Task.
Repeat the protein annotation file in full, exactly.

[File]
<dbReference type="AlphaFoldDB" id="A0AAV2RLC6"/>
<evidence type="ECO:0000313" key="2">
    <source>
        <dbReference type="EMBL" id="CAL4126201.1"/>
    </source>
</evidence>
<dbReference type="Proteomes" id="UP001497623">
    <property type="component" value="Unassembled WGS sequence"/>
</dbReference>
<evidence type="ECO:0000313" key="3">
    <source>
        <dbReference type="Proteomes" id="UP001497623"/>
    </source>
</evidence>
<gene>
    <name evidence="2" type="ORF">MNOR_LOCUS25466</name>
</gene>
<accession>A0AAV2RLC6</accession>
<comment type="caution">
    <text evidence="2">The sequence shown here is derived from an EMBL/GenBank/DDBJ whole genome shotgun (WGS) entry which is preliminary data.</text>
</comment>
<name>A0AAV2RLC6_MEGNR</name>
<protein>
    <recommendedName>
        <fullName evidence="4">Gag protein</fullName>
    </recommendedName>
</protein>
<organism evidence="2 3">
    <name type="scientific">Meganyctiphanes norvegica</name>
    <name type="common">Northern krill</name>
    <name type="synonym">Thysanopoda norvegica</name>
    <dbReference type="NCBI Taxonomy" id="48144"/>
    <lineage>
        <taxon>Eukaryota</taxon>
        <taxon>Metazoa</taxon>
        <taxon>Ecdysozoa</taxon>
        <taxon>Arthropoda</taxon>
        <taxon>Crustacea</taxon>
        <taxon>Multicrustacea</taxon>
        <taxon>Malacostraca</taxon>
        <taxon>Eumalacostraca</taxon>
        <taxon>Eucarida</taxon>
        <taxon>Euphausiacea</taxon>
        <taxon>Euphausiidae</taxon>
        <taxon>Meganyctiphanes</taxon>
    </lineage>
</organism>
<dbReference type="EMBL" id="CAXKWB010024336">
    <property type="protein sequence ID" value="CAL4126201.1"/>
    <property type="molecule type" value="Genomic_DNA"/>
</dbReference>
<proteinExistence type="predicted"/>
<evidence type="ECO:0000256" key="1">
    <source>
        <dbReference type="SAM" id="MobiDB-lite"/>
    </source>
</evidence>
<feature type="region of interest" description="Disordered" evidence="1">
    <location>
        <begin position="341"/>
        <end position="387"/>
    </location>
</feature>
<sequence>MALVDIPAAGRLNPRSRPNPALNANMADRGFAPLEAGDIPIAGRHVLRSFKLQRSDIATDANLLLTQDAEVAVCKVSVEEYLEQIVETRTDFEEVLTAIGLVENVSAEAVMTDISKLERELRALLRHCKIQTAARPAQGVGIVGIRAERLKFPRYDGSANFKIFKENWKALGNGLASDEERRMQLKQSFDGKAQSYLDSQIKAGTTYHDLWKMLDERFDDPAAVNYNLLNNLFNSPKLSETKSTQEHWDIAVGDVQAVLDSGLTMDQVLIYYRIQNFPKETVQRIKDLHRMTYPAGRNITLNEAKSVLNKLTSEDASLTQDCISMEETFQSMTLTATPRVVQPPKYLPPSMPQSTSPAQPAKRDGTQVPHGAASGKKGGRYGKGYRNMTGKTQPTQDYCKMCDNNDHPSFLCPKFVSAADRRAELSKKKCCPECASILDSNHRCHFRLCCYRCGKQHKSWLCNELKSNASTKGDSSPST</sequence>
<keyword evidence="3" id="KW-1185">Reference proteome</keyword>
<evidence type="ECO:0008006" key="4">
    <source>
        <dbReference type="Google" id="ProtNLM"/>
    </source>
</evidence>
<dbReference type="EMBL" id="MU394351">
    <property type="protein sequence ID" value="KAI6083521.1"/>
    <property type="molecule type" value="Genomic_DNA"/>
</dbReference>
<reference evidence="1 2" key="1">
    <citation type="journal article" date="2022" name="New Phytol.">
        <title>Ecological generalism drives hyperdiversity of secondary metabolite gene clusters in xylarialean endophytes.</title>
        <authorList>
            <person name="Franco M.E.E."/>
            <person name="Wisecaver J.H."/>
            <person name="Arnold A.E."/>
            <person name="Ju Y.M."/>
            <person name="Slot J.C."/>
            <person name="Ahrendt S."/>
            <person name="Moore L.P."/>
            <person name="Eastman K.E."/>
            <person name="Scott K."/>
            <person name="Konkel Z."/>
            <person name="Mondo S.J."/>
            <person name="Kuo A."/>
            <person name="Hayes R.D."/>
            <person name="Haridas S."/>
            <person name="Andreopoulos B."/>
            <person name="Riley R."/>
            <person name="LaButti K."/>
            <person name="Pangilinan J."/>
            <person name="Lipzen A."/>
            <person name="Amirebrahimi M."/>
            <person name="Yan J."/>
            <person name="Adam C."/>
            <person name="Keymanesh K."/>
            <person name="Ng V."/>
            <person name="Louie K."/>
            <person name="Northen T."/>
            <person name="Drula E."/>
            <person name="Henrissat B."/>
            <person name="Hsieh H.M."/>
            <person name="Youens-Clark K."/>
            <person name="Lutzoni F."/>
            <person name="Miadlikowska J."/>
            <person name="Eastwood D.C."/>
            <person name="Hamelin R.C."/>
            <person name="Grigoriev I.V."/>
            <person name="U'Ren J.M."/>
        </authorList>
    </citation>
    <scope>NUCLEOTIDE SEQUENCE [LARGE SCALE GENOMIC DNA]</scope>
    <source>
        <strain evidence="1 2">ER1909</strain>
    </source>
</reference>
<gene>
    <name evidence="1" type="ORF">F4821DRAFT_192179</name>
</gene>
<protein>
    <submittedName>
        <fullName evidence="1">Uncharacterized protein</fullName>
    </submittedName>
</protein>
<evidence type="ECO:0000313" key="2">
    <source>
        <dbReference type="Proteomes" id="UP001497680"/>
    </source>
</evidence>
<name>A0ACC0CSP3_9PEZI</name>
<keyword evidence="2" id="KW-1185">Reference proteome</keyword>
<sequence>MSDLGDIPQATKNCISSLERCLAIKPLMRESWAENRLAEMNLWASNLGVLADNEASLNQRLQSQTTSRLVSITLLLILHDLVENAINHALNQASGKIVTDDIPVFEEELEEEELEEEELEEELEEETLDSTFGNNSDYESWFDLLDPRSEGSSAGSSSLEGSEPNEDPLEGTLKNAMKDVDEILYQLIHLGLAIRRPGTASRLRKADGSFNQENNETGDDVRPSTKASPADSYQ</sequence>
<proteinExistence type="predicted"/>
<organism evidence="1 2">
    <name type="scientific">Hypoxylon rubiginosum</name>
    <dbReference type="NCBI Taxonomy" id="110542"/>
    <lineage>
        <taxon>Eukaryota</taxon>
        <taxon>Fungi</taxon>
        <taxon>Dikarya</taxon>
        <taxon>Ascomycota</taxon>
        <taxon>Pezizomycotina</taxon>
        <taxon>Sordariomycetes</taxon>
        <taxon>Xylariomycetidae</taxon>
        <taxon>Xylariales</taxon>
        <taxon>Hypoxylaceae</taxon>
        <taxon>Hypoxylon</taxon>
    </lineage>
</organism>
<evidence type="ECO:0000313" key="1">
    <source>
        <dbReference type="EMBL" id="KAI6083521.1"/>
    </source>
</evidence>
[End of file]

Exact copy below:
<dbReference type="AlphaFoldDB" id="A0AAV2RLC6"/>
<evidence type="ECO:0000313" key="2">
    <source>
        <dbReference type="EMBL" id="CAL4126201.1"/>
    </source>
</evidence>
<dbReference type="Proteomes" id="UP001497623">
    <property type="component" value="Unassembled WGS sequence"/>
</dbReference>
<evidence type="ECO:0000313" key="3">
    <source>
        <dbReference type="Proteomes" id="UP001497623"/>
    </source>
</evidence>
<gene>
    <name evidence="2" type="ORF">MNOR_LOCUS25466</name>
</gene>
<accession>A0AAV2RLC6</accession>
<comment type="caution">
    <text evidence="2">The sequence shown here is derived from an EMBL/GenBank/DDBJ whole genome shotgun (WGS) entry which is preliminary data.</text>
</comment>
<name>A0AAV2RLC6_MEGNR</name>
<protein>
    <recommendedName>
        <fullName evidence="4">Gag protein</fullName>
    </recommendedName>
</protein>
<organism evidence="2 3">
    <name type="scientific">Meganyctiphanes norvegica</name>
    <name type="common">Northern krill</name>
    <name type="synonym">Thysanopoda norvegica</name>
    <dbReference type="NCBI Taxonomy" id="48144"/>
    <lineage>
        <taxon>Eukaryota</taxon>
        <taxon>Metazoa</taxon>
        <taxon>Ecdysozoa</taxon>
        <taxon>Arthropoda</taxon>
        <taxon>Crustacea</taxon>
        <taxon>Multicrustacea</taxon>
        <taxon>Malacostraca</taxon>
        <taxon>Eumalacostraca</taxon>
        <taxon>Eucarida</taxon>
        <taxon>Euphausiacea</taxon>
        <taxon>Euphausiidae</taxon>
        <taxon>Meganyctiphanes</taxon>
    </lineage>
</organism>
<dbReference type="EMBL" id="CAXKWB010024336">
    <property type="protein sequence ID" value="CAL4126201.1"/>
    <property type="molecule type" value="Genomic_DNA"/>
</dbReference>
<proteinExistence type="predicted"/>
<evidence type="ECO:0000256" key="1">
    <source>
        <dbReference type="SAM" id="MobiDB-lite"/>
    </source>
</evidence>
<feature type="region of interest" description="Disordered" evidence="1">
    <location>
        <begin position="341"/>
        <end position="387"/>
    </location>
</feature>
<sequence>MALVDIPAAGRLNPRSRPNPALNANMADRGFAPLEAGDIPIAGRHVLRSFKLQRSDIATDANLLLTQDAEVAVCKVSVEEYLEQIVETRTDFEEVLTAIGLVENVSAEAVMTDISKLERELRALLRHCKIQTAARPAQGVGIVGIRAERLKFPRYDGSANFKIFKENWKALGNGLASDEERRMQLKQSFDGKAQSYLDSQIKAGTTYHDLWKMLDERFDDPAAVNYNLLNNLFNSPKLSETKSTQEHWDIAVGDVQAVLDSGLTMDQVLIYYRIQNFPKETVQRIKDLHRMTYPAGRNITLNEAKSVLNKLTSEDASLTQDCISMEETFQSMTLTATPRVVQPPKYLPPSMPQSTSPAQPAKRDGTQVPHGAASGKKGGRYGKGYRNMTGKTQPTQDYCKMCDNNDHPSFLCPKFVSAADRRAELSKKKCCPECASILDSNHRCHFRLCCYRCGKQHKSWLCNELKSNASTKGDSSPST</sequence>
<keyword evidence="3" id="KW-1185">Reference proteome</keyword>
<evidence type="ECO:0008006" key="4">
    <source>
        <dbReference type="Google" id="ProtNLM"/>
    </source>
</evidence>
<dbReference type="EMBL" id="MU394351">
    <property type="protein sequence ID" value="KAI6083521.1"/>
    <property type="molecule type" value="Genomic_DNA"/>
</dbReference>
<reference evidence="1 2" key="1">
    <citation type="journal article" date="2022" name="New Phytol.">
        <title>Ecological generalism drives hyperdiversity of secondary metabolite gene clusters in xylarialean endophytes.</title>
        <authorList>
            <person name="Franco M.E.E."/>
            <person name="Wisecaver J.H."/>
            <person name="Arnold A.E."/>
            <person name="Ju Y.M."/>
            <person name="Slot J.C."/>
            <person name="Ahrendt S."/>
            <person name="Moore L.P."/>
            <person name="Eastman K.E."/>
            <person name="Scott K."/>
            <person name="Konkel Z."/>
            <person name="Mondo S.J."/>
            <person name="Kuo A."/>
            <person name="Hayes R.D."/>
            <person name="Haridas S."/>
            <person name="Andreopoulos B."/>
            <person name="Riley R."/>
            <person name="LaButti K."/>
            <person name="Pangilinan J."/>
            <person name="Lipzen A."/>
            <person name="Amirebrahimi M."/>
            <person name="Yan J."/>
            <person name="Adam C."/>
            <person name="Keymanesh K."/>
            <person name="Ng V."/>
            <person name="Louie K."/>
            <person name="Northen T."/>
            <person name="Drula E."/>
            <person name="Henrissat B."/>
            <person name="Hsieh H.M."/>
            <person name="Youens-Clark K."/>
            <person name="Lutzoni F."/>
            <person name="Miadlikowska J."/>
            <person name="Eastwood D.C."/>
            <person name="Hamelin R.C."/>
            <person name="Grigoriev I.V."/>
            <person name="U'Ren J.M."/>
        </authorList>
    </citation>
    <scope>NUCLEOTIDE SEQUENCE [LARGE SCALE GENOMIC DNA]</scope>
    <source>
        <strain evidence="1 2">ER1909</strain>
    </source>
</reference>
<gene>
    <name evidence="1" type="ORF">F4821DRAFT_192179</name>
</gene>
<protein>
    <submittedName>
        <fullName evidence="1">Uncharacterized protein</fullName>
    </submittedName>
</protein>
<evidence type="ECO:0000313" key="2">
    <source>
        <dbReference type="Proteomes" id="UP001497680"/>
    </source>
</evidence>
<name>A0ACC0CSP3_9PEZI</name>
<keyword evidence="2" id="KW-1185">Reference proteome</keyword>
<sequence>MSDLGDIPQATKNCISSLERCLAIKPLMRESWAENRLAEMNLWASNLGVLADNEASLNQRLQSQTTSRLVSITLLLILHDLVENAINHALNQASGKIVTDDIPVFEEELEEEELEEEELEEELEEETLDSTFGNNSDYESWFDLLDPRSEGSSAGSSSLEGSEPNEDPLEGTLKNAMKDVDEILYQLIHLGLAIRRPGTASRLRKADGSFNQENNETGDDVRPSTKASPADSYQ</sequence>
<proteinExistence type="predicted"/>
<organism evidence="1 2">
    <name type="scientific">Hypoxylon rubiginosum</name>
    <dbReference type="NCBI Taxonomy" id="110542"/>
    <lineage>
        <taxon>Eukaryota</taxon>
        <taxon>Fungi</taxon>
        <taxon>Dikarya</taxon>
        <taxon>Ascomycota</taxon>
        <taxon>Pezizomycotina</taxon>
        <taxon>Sordariomycetes</taxon>
        <taxon>Xylariomycetidae</taxon>
        <taxon>Xylariales</taxon>
        <taxon>Hypoxylaceae</taxon>
        <taxon>Hypoxylon</taxon>
    </lineage>
</organism>
<evidence type="ECO:0000313" key="1">
    <source>
        <dbReference type="EMBL" id="KAI6083521.1"/>
    </source>
</evidence>